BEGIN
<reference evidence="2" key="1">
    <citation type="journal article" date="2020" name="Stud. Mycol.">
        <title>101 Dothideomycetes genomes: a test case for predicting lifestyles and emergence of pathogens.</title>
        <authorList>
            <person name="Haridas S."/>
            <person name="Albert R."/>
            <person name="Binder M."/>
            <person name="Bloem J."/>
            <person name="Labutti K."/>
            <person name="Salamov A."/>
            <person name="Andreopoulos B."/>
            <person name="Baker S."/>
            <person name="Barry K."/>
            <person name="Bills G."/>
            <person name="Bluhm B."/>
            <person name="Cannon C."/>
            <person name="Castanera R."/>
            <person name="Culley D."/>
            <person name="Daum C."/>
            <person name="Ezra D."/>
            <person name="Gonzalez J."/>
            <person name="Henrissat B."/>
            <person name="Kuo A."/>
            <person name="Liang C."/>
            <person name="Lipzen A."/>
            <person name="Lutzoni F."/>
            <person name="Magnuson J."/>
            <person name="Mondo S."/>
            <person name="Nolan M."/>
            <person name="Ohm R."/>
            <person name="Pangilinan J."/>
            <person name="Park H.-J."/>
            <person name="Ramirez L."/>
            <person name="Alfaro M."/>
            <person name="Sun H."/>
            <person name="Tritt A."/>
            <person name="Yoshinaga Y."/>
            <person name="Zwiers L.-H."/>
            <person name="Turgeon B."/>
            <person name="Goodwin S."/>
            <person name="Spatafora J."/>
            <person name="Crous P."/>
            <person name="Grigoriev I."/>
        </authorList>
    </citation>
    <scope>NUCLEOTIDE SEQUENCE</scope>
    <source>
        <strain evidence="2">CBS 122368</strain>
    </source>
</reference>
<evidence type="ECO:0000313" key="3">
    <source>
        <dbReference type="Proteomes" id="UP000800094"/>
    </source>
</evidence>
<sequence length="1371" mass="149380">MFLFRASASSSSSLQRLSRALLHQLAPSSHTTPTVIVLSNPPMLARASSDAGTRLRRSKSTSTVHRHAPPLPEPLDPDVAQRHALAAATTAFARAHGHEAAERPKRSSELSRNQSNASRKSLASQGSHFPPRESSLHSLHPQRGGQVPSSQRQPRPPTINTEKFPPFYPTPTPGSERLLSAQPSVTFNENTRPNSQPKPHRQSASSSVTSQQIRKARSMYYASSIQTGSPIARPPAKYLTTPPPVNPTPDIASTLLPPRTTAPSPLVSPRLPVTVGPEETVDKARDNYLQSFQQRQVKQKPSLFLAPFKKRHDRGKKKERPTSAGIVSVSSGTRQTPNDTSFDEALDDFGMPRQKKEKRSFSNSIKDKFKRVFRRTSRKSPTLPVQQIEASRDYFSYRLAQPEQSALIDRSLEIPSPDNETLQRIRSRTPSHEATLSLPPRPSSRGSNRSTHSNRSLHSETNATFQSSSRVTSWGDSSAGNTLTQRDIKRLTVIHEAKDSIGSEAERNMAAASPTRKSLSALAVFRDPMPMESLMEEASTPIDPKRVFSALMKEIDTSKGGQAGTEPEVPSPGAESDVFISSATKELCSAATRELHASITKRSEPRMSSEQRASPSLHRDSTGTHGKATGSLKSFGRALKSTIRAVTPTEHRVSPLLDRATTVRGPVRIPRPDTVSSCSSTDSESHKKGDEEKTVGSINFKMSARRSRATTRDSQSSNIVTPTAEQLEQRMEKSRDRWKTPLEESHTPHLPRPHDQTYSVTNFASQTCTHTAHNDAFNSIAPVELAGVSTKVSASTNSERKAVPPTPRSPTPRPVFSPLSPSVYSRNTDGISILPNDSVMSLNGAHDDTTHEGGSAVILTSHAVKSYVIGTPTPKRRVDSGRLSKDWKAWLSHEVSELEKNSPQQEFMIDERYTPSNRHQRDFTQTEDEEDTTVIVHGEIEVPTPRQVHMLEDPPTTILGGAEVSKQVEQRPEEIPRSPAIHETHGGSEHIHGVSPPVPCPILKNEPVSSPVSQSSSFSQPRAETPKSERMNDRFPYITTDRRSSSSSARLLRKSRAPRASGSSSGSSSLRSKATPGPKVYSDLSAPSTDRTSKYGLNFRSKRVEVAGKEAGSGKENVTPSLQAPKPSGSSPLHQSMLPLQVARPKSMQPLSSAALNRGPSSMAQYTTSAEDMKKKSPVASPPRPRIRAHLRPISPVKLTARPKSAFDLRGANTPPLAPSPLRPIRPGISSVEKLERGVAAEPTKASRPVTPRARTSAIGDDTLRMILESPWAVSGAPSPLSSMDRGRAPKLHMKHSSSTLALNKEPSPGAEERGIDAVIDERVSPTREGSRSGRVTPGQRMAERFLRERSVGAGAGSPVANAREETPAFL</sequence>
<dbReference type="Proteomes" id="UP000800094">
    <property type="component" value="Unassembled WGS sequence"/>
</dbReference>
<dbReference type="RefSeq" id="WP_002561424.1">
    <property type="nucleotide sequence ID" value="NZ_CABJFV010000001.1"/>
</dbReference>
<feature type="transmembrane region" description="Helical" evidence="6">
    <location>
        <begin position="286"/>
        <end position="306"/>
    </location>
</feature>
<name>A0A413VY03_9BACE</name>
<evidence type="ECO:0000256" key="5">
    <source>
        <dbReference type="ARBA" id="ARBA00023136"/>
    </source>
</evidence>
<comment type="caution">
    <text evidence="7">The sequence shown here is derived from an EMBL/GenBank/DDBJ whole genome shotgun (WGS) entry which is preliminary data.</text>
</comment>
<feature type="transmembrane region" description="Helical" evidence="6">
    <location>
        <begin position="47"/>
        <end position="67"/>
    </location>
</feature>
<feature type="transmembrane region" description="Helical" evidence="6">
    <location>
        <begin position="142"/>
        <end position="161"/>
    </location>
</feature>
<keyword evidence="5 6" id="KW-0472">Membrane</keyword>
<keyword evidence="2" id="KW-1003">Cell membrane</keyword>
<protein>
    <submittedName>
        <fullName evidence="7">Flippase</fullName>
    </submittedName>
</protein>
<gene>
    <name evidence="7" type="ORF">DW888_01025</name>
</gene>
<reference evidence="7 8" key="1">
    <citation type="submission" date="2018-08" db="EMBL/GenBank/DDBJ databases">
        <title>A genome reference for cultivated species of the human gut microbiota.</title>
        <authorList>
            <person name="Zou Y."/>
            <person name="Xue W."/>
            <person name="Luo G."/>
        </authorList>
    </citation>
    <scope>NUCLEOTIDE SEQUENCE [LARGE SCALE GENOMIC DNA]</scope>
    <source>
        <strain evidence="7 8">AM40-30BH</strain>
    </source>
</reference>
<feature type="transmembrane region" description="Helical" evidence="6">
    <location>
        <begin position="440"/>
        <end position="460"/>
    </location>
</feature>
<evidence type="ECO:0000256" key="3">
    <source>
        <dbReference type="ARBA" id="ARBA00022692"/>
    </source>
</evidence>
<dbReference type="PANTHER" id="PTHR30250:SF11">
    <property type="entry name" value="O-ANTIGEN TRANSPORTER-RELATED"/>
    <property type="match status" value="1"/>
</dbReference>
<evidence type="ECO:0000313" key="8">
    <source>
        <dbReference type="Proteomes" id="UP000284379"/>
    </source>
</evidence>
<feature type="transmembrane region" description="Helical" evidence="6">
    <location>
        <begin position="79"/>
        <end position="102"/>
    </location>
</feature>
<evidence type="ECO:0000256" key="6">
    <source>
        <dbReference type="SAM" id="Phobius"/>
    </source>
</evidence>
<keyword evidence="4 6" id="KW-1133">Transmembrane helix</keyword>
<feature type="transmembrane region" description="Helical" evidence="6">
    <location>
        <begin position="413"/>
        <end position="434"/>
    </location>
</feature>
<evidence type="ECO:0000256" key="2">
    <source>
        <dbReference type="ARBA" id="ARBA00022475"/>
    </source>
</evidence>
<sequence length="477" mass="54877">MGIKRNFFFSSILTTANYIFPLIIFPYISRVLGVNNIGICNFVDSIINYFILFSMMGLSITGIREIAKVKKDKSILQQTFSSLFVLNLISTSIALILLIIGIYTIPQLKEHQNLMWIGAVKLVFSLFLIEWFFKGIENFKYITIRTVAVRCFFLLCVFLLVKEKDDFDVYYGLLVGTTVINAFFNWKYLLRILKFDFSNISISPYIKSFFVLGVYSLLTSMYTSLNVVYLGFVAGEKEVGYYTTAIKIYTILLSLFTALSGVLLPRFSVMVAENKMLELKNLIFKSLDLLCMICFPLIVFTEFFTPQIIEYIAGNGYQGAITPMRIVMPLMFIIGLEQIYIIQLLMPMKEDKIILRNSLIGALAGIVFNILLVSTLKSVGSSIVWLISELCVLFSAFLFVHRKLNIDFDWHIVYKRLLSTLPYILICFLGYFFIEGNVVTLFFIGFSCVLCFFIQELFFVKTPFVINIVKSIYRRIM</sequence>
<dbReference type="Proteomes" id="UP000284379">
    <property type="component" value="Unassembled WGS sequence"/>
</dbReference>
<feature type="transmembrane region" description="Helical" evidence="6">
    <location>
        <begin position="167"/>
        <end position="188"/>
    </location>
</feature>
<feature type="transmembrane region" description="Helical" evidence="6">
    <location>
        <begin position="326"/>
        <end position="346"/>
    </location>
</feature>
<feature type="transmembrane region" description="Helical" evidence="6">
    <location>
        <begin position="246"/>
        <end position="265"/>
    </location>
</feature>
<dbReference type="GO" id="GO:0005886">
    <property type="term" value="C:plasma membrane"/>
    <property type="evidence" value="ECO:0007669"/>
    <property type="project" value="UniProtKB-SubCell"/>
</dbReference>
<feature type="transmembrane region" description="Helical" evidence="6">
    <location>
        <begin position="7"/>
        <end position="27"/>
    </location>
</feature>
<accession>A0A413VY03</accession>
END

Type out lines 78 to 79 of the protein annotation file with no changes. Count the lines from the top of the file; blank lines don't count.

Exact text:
<feature type="transmembrane region" description="Helical" evidence="6">
    <location>